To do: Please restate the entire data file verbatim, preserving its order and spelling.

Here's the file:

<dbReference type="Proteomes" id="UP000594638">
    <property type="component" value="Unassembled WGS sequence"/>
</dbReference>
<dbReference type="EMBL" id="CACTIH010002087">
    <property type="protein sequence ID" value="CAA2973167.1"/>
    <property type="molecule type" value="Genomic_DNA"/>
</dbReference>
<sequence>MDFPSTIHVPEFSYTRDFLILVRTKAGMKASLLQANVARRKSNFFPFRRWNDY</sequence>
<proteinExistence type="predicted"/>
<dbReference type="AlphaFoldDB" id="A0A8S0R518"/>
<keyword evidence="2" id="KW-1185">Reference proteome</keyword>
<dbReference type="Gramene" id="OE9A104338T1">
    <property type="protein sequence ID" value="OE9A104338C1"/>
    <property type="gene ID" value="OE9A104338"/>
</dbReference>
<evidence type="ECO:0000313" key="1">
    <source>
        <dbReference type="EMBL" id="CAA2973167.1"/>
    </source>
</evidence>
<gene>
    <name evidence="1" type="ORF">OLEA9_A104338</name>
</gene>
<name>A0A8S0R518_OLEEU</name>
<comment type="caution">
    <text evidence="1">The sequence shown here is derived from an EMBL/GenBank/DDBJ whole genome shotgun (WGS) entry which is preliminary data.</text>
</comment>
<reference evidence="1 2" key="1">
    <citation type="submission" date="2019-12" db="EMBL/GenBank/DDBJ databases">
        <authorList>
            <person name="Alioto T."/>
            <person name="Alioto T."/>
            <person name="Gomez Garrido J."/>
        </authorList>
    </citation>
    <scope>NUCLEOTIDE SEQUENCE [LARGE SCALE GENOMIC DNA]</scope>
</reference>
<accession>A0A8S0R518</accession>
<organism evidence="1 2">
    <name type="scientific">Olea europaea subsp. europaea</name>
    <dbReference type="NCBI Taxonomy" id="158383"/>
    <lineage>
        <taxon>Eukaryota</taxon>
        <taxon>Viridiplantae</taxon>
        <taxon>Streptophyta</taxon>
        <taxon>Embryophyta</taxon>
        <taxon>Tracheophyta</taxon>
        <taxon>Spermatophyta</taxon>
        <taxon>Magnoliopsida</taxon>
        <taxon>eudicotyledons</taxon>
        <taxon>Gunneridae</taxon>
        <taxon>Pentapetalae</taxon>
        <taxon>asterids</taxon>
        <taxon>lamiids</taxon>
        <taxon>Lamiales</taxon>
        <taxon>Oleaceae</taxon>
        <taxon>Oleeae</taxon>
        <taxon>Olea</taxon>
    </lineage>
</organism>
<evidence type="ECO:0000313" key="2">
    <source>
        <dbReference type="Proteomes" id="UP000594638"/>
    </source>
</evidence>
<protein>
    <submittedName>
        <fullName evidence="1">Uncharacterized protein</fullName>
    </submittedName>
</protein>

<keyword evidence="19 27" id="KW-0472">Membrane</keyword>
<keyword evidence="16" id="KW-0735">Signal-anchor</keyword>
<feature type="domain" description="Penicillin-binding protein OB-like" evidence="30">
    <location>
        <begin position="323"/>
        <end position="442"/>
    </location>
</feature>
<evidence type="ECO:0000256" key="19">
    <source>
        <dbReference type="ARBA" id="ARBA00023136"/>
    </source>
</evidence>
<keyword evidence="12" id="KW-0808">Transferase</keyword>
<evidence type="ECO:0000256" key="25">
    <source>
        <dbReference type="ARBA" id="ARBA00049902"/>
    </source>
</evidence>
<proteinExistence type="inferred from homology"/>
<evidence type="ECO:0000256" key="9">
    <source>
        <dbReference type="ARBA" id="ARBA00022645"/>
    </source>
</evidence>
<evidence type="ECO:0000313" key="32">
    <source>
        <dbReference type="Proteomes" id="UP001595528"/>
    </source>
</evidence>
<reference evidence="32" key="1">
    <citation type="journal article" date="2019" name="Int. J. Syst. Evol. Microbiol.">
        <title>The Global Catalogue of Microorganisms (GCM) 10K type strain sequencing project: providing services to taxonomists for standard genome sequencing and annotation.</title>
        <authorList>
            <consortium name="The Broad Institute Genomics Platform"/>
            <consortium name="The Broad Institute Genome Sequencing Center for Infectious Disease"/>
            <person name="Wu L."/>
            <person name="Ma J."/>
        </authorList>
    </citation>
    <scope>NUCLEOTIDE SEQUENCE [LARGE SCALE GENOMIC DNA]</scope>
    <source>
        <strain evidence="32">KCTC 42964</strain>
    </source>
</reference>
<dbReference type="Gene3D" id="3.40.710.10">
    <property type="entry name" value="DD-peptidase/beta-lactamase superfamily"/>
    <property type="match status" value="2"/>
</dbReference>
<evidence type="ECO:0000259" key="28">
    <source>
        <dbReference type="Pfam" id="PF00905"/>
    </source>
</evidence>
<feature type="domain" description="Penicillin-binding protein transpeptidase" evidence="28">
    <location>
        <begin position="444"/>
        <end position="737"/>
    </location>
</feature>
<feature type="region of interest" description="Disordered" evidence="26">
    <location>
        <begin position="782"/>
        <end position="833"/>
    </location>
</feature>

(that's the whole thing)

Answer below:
<dbReference type="Proteomes" id="UP000594638">
    <property type="component" value="Unassembled WGS sequence"/>
</dbReference>
<dbReference type="EMBL" id="CACTIH010002087">
    <property type="protein sequence ID" value="CAA2973167.1"/>
    <property type="molecule type" value="Genomic_DNA"/>
</dbReference>
<sequence>MDFPSTIHVPEFSYTRDFLILVRTKAGMKASLLQANVARRKSNFFPFRRWNDY</sequence>
<proteinExistence type="predicted"/>
<dbReference type="AlphaFoldDB" id="A0A8S0R518"/>
<keyword evidence="2" id="KW-1185">Reference proteome</keyword>
<dbReference type="Gramene" id="OE9A104338T1">
    <property type="protein sequence ID" value="OE9A104338C1"/>
    <property type="gene ID" value="OE9A104338"/>
</dbReference>
<evidence type="ECO:0000313" key="1">
    <source>
        <dbReference type="EMBL" id="CAA2973167.1"/>
    </source>
</evidence>
<gene>
    <name evidence="1" type="ORF">OLEA9_A104338</name>
</gene>
<name>A0A8S0R518_OLEEU</name>
<comment type="caution">
    <text evidence="1">The sequence shown here is derived from an EMBL/GenBank/DDBJ whole genome shotgun (WGS) entry which is preliminary data.</text>
</comment>
<reference evidence="1 2" key="1">
    <citation type="submission" date="2019-12" db="EMBL/GenBank/DDBJ databases">
        <authorList>
            <person name="Alioto T."/>
            <person name="Alioto T."/>
            <person name="Gomez Garrido J."/>
        </authorList>
    </citation>
    <scope>NUCLEOTIDE SEQUENCE [LARGE SCALE GENOMIC DNA]</scope>
</reference>
<accession>A0A8S0R518</accession>
<organism evidence="1 2">
    <name type="scientific">Olea europaea subsp. europaea</name>
    <dbReference type="NCBI Taxonomy" id="158383"/>
    <lineage>
        <taxon>Eukaryota</taxon>
        <taxon>Viridiplantae</taxon>
        <taxon>Streptophyta</taxon>
        <taxon>Embryophyta</taxon>
        <taxon>Tracheophyta</taxon>
        <taxon>Spermatophyta</taxon>
        <taxon>Magnoliopsida</taxon>
        <taxon>eudicotyledons</taxon>
        <taxon>Gunneridae</taxon>
        <taxon>Pentapetalae</taxon>
        <taxon>asterids</taxon>
        <taxon>lamiids</taxon>
        <taxon>Lamiales</taxon>
        <taxon>Oleaceae</taxon>
        <taxon>Oleeae</taxon>
        <taxon>Olea</taxon>
    </lineage>
</organism>
<evidence type="ECO:0000313" key="2">
    <source>
        <dbReference type="Proteomes" id="UP000594638"/>
    </source>
</evidence>
<protein>
    <submittedName>
        <fullName evidence="1">Uncharacterized protein</fullName>
    </submittedName>
</protein>

<keyword evidence="19 27" id="KW-0472">Membrane</keyword>
<keyword evidence="16" id="KW-0735">Signal-anchor</keyword>
<feature type="domain" description="Penicillin-binding protein OB-like" evidence="30">
    <location>
        <begin position="323"/>
        <end position="442"/>
    </location>
</feature>
<evidence type="ECO:0000256" key="19">
    <source>
        <dbReference type="ARBA" id="ARBA00023136"/>
    </source>
</evidence>
<keyword evidence="12" id="KW-0808">Transferase</keyword>
<evidence type="ECO:0000256" key="25">
    <source>
        <dbReference type="ARBA" id="ARBA00049902"/>
    </source>
</evidence>
<proteinExistence type="inferred from homology"/>
<evidence type="ECO:0000256" key="9">
    <source>
        <dbReference type="ARBA" id="ARBA00022645"/>
    </source>
</evidence>
<evidence type="ECO:0000313" key="32">
    <source>
        <dbReference type="Proteomes" id="UP001595528"/>
    </source>
</evidence>
<reference evidence="32" key="1">
    <citation type="journal article" date="2019" name="Int. J. Syst. Evol. Microbiol.">
        <title>The Global Catalogue of Microorganisms (GCM) 10K type strain sequencing project: providing services to taxonomists for standard genome sequencing and annotation.</title>
        <authorList>
            <consortium name="The Broad Institute Genomics Platform"/>
            <consortium name="The Broad Institute Genome Sequencing Center for Infectious Disease"/>
            <person name="Wu L."/>
            <person name="Ma J."/>
        </authorList>
    </citation>
    <scope>NUCLEOTIDE SEQUENCE [LARGE SCALE GENOMIC DNA]</scope>
    <source>
        <strain evidence="32">KCTC 42964</strain>
    </source>
</reference>
<dbReference type="Gene3D" id="3.40.710.10">
    <property type="entry name" value="DD-peptidase/beta-lactamase superfamily"/>
    <property type="match status" value="2"/>
</dbReference>
<evidence type="ECO:0000259" key="28">
    <source>
        <dbReference type="Pfam" id="PF00905"/>
    </source>
</evidence>
<feature type="domain" description="Penicillin-binding protein transpeptidase" evidence="28">
    <location>
        <begin position="444"/>
        <end position="737"/>
    </location>
</feature>
<feature type="region of interest" description="Disordered" evidence="26">
    <location>
        <begin position="782"/>
        <end position="833"/>
    </location>
</feature>